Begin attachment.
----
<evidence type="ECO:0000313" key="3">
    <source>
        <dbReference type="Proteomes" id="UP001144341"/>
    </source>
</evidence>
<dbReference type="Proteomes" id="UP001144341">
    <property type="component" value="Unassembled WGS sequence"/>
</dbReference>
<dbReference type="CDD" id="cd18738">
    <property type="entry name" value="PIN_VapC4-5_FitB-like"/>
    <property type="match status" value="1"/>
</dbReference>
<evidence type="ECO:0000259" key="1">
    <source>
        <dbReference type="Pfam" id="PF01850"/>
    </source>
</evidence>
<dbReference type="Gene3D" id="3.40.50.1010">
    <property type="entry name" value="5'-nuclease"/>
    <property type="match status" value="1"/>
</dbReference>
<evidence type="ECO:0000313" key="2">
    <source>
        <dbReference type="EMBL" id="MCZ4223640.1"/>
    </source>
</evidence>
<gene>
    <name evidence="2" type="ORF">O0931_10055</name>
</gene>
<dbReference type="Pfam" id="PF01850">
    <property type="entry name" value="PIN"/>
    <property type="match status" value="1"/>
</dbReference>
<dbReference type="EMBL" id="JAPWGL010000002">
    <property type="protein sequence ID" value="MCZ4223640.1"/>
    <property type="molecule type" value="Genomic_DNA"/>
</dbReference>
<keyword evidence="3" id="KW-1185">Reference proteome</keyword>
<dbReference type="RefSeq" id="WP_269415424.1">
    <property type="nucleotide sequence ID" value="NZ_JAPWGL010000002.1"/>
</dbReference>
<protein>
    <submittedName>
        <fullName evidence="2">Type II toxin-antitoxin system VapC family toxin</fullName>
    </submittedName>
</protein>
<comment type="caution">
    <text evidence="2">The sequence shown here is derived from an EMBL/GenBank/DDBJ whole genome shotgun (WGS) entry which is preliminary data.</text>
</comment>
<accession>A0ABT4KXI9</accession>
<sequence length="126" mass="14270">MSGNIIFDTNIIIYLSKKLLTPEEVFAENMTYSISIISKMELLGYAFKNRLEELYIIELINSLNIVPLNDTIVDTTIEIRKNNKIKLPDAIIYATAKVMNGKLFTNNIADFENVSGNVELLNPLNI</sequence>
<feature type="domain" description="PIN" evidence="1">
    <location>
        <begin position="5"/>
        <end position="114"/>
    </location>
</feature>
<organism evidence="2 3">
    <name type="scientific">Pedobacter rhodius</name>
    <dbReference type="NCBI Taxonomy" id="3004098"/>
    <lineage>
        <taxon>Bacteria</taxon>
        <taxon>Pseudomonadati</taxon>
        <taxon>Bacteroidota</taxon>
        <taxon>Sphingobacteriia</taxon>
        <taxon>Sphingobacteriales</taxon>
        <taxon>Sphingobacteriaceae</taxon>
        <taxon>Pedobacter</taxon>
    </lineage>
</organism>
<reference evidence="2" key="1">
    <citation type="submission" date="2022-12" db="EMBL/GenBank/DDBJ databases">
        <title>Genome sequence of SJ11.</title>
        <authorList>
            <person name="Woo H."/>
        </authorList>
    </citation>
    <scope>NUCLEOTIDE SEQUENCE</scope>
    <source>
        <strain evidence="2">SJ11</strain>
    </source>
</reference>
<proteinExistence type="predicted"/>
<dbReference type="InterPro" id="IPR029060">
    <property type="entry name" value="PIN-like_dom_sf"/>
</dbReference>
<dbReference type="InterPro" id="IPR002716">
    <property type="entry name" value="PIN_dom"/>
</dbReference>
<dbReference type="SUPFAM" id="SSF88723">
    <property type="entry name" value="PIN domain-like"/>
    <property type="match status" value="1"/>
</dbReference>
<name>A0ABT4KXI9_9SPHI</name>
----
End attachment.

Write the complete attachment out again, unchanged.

<evidence type="ECO:0000313" key="3">
    <source>
        <dbReference type="Proteomes" id="UP001144341"/>
    </source>
</evidence>
<dbReference type="Proteomes" id="UP001144341">
    <property type="component" value="Unassembled WGS sequence"/>
</dbReference>
<dbReference type="CDD" id="cd18738">
    <property type="entry name" value="PIN_VapC4-5_FitB-like"/>
    <property type="match status" value="1"/>
</dbReference>
<evidence type="ECO:0000259" key="1">
    <source>
        <dbReference type="Pfam" id="PF01850"/>
    </source>
</evidence>
<dbReference type="Gene3D" id="3.40.50.1010">
    <property type="entry name" value="5'-nuclease"/>
    <property type="match status" value="1"/>
</dbReference>
<evidence type="ECO:0000313" key="2">
    <source>
        <dbReference type="EMBL" id="MCZ4223640.1"/>
    </source>
</evidence>
<gene>
    <name evidence="2" type="ORF">O0931_10055</name>
</gene>
<dbReference type="Pfam" id="PF01850">
    <property type="entry name" value="PIN"/>
    <property type="match status" value="1"/>
</dbReference>
<dbReference type="EMBL" id="JAPWGL010000002">
    <property type="protein sequence ID" value="MCZ4223640.1"/>
    <property type="molecule type" value="Genomic_DNA"/>
</dbReference>
<keyword evidence="3" id="KW-1185">Reference proteome</keyword>
<dbReference type="RefSeq" id="WP_269415424.1">
    <property type="nucleotide sequence ID" value="NZ_JAPWGL010000002.1"/>
</dbReference>
<protein>
    <submittedName>
        <fullName evidence="2">Type II toxin-antitoxin system VapC family toxin</fullName>
    </submittedName>
</protein>
<comment type="caution">
    <text evidence="2">The sequence shown here is derived from an EMBL/GenBank/DDBJ whole genome shotgun (WGS) entry which is preliminary data.</text>
</comment>
<accession>A0ABT4KXI9</accession>
<sequence length="126" mass="14270">MSGNIIFDTNIIIYLSKKLLTPEEVFAENMTYSISIISKMELLGYAFKNRLEELYIIELINSLNIVPLNDTIVDTTIEIRKNNKIKLPDAIIYATAKVMNGKLFTNNIADFENVSGNVELLNPLNI</sequence>
<feature type="domain" description="PIN" evidence="1">
    <location>
        <begin position="5"/>
        <end position="114"/>
    </location>
</feature>
<organism evidence="2 3">
    <name type="scientific">Pedobacter rhodius</name>
    <dbReference type="NCBI Taxonomy" id="3004098"/>
    <lineage>
        <taxon>Bacteria</taxon>
        <taxon>Pseudomonadati</taxon>
        <taxon>Bacteroidota</taxon>
        <taxon>Sphingobacteriia</taxon>
        <taxon>Sphingobacteriales</taxon>
        <taxon>Sphingobacteriaceae</taxon>
        <taxon>Pedobacter</taxon>
    </lineage>
</organism>
<reference evidence="2" key="1">
    <citation type="submission" date="2022-12" db="EMBL/GenBank/DDBJ databases">
        <title>Genome sequence of SJ11.</title>
        <authorList>
            <person name="Woo H."/>
        </authorList>
    </citation>
    <scope>NUCLEOTIDE SEQUENCE</scope>
    <source>
        <strain evidence="2">SJ11</strain>
    </source>
</reference>
<proteinExistence type="predicted"/>
<dbReference type="InterPro" id="IPR029060">
    <property type="entry name" value="PIN-like_dom_sf"/>
</dbReference>
<dbReference type="InterPro" id="IPR002716">
    <property type="entry name" value="PIN_dom"/>
</dbReference>
<dbReference type="SUPFAM" id="SSF88723">
    <property type="entry name" value="PIN domain-like"/>
    <property type="match status" value="1"/>
</dbReference>
<name>A0ABT4KXI9_9SPHI</name>